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    ABSTRACT: Various solutions are utilized widely for the isolation, harvesting, sorting, testing and transplantation of neural stem cells (NSCs), whereas the effects of harvesting media on the biological characteristics and repair potential of NSCs remain unclear. To examine some of these effects, NSCs were isolated from cortex of E14.5 mice and exposed to the conventional harvesting media [0.9% saline (Saline), phosphate-buffered saline (PBS) or artificial cerebrospinal fluid (ACSF)] or the proliferation culture medium (PCM) for different durations at 4°C. Treated NSCs were grafted by in situ injection into the lesion sites of traumatic brain injury (TBI) mice. In vitro, harvesting media-exposed NSCs displayed time-dependent reduction of viability and proliferation. S phase entry decreased in harvesting media-exposed cells, which was associated with upregulation of p53 protein and downregulation of cyclin E1 protein. Moreover, harvesting media exposure induced the necrosis and apoptosis of NSCs. The levels of Fas-L, cleaved caspase 3 and 8 were increased, which suggests that the death receptor signaling pathway is involved in the apoptosis of NSCs. In addition, exposure to Saline did not facilitate the neuronal differentiation of NSCs, suggesting that Saline exposure may be disadvantageous for neurogenesis. In vivo, NSC-mediated functional recovery in harvesting media-exposed NSC groups was notably attenuated in comparison with the PCM-exposed NSC group. In conclusion, harvesting media exposure modulates the biological characteristics and repair potential of NSCs after TBI. Our results suggest that insight of the effects of harvesting media exposure on NSCs is critical for developing strategies to assure the successful long-term engraftment of NSCs.
    PLoS ONE 09/2014; 9(9):e107865. DOI:10.1371/journal.pone.0107865 · 3.23 Impact Factor
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    • "Moreover, of the three ME isoforms, only ME2 is inhibited by ATP, implying that it may be an energy gauge for cell metabolism (Hsu et al., 2004; Hung et al., 2005; Hsieh et al., 2008). In addition, a recent study showed that suppressing ME2 expression reduced NADPH production and decreased triacylglycerol synthesis more significantly than ME1 depletion (Jiang et al., 2013). Taken together, substantial evidence suggests that the dual cofactor that is characteristic of ME2 may make this enzyme a key switch to meet the metabolic demands of rapidly proliferating cancer cells. "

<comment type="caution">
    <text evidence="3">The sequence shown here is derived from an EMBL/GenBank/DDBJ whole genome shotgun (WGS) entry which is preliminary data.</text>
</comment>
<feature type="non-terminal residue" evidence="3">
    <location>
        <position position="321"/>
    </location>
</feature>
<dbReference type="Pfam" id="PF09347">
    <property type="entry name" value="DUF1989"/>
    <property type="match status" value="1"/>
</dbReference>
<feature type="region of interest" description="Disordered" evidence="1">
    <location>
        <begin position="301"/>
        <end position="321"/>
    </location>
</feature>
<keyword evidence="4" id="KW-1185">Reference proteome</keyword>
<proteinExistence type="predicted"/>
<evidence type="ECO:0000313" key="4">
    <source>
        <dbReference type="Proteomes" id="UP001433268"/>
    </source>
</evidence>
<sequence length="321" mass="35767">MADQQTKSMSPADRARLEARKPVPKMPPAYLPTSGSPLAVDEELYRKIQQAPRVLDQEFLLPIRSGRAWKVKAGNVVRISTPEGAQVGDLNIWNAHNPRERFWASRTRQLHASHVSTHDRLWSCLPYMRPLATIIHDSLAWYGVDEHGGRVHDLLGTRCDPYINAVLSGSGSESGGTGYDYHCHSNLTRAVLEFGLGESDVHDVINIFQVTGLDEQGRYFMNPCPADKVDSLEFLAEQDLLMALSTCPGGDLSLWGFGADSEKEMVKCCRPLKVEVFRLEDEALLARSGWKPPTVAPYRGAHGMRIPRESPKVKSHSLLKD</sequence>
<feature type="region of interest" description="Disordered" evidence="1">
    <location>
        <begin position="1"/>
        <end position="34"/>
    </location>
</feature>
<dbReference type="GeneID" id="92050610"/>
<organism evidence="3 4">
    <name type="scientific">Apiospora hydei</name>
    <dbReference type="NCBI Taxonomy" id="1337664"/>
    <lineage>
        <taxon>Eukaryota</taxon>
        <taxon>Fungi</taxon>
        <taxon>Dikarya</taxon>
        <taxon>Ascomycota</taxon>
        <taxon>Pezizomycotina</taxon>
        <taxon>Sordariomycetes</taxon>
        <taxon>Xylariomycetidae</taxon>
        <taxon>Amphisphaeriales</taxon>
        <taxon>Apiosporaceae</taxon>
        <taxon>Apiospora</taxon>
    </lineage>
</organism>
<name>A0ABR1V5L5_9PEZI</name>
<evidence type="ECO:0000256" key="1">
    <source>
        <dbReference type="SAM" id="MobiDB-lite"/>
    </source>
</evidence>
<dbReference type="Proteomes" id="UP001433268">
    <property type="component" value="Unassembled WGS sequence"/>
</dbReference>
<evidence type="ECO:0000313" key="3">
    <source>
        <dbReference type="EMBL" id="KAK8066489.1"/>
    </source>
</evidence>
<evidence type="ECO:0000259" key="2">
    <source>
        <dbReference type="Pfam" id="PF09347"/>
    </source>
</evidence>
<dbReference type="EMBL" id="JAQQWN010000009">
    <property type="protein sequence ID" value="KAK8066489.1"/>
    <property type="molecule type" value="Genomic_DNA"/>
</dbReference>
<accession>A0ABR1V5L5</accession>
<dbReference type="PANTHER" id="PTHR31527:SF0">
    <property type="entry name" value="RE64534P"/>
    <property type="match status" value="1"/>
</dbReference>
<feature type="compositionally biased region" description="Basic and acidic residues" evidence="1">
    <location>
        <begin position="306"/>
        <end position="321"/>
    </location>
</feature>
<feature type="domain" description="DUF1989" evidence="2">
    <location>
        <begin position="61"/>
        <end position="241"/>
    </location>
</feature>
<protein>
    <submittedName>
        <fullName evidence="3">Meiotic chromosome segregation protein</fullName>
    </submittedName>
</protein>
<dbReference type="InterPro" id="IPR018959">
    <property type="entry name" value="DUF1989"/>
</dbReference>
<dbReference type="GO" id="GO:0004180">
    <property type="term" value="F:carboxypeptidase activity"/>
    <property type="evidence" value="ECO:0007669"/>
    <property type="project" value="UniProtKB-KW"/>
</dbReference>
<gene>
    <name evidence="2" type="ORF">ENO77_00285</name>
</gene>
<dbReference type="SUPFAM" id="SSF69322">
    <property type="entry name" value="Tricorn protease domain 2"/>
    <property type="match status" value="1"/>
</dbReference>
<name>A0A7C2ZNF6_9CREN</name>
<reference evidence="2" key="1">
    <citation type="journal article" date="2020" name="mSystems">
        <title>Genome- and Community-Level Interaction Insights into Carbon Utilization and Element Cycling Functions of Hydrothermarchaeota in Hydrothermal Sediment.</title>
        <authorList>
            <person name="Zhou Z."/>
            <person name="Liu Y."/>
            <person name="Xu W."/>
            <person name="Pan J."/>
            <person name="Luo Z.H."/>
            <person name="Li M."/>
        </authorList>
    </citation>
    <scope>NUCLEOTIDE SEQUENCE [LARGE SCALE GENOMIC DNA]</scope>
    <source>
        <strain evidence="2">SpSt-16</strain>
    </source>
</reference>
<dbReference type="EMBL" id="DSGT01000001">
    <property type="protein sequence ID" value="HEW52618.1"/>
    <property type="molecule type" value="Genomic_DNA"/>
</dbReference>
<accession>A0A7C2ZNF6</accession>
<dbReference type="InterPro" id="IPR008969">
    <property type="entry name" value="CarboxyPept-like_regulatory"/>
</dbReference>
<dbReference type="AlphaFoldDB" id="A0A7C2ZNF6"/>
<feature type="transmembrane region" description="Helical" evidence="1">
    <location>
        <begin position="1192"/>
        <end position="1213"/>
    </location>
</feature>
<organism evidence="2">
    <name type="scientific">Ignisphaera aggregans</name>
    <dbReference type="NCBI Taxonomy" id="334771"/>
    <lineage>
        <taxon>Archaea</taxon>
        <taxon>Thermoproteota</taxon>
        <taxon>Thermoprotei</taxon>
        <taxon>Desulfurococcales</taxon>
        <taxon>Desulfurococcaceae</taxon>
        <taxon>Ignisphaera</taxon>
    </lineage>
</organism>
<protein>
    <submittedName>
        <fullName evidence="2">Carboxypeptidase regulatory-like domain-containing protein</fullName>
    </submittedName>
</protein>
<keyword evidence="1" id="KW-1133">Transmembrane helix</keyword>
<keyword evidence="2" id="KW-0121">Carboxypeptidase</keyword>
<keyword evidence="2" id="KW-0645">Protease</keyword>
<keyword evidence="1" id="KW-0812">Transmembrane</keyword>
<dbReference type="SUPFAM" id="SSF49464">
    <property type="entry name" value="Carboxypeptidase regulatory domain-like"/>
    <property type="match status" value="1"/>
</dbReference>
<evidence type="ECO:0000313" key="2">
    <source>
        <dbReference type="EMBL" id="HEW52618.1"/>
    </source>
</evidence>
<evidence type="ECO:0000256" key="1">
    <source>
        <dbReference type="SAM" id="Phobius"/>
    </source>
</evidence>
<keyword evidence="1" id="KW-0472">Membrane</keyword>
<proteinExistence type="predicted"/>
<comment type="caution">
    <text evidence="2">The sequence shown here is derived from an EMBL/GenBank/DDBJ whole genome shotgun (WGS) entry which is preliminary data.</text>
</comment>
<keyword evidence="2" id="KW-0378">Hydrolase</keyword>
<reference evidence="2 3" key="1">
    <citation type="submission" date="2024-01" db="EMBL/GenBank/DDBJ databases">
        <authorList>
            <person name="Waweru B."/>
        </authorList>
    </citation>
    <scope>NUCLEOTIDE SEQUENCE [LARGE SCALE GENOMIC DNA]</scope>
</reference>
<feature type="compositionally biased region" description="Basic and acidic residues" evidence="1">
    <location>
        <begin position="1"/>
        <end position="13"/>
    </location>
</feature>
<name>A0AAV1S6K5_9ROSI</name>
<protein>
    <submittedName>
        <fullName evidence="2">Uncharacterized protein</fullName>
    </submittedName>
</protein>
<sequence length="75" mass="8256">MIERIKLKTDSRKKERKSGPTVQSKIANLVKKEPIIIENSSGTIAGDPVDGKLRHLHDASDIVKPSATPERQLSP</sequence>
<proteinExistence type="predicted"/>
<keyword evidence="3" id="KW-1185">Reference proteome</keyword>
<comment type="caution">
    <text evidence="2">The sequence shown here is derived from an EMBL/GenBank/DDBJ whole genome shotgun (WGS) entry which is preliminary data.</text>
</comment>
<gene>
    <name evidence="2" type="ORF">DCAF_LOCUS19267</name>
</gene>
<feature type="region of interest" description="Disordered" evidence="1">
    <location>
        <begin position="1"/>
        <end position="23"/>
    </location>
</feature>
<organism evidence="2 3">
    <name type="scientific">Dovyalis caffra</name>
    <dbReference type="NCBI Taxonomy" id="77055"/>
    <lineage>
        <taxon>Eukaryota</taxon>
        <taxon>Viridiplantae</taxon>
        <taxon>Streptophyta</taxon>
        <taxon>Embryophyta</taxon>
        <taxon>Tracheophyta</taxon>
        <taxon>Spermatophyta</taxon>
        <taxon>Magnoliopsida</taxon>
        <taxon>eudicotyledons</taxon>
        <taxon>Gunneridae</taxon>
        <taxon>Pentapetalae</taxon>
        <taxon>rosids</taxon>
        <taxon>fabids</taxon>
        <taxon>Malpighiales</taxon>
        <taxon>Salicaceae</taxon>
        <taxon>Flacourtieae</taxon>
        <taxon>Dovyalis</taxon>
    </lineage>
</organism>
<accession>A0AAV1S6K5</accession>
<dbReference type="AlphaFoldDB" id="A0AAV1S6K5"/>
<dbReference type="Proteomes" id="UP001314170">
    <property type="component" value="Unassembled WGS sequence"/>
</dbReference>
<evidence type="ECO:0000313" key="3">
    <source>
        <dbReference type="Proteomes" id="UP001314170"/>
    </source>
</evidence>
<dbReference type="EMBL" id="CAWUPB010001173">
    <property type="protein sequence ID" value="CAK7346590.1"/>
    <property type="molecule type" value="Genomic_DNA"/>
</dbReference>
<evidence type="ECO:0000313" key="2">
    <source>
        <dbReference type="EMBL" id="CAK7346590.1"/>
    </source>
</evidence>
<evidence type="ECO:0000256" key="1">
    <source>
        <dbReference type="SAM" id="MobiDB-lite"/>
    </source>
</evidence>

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    ABSTRACT: Cutaneous melanoma is the most life-threatening neoplasm of the skin, accounting for most skin cancer deaths. Accumulating evidence suggests that targeting metabolism is an appealing strategy for melanoma therapy. Mitochondrial NAD(P)(+)-dependent malic enzyme (ME2), an oxidative decarboxylase, was evaluated for its biological significance in cutaneous melanoma progression. ME2 mRNA and protein expression significantly increased during melanoma progression, as evidenced by Gene Expression Omnibus (GEO) analysis and immunohistochemistry on clinically annotated tissue microarrays, respectively. In addition, ME2 knockdown attenuated melanoma cell proliferation in vitro. ME2 ablation resulted in reduced cellular ATP levels and elevated cellular ROS production, which activated the AMP-activated protein kinase (AMPK) pathway and inhibited acetyl-CoA carboxylase (ACC). Furthermore, ME2 expression was associated to cell migration and invasion. ME2 knockdown decreased anchorage-independent growth in vitro and tumor cell growth in vivo. These results suggested that ME2 might be an important factor in melanoma progression and a novel biomarker of invasion.Journal of Investigative Dermatology accepted article preview online, 09 September 2014. doi:10.1038/jid.2014.385.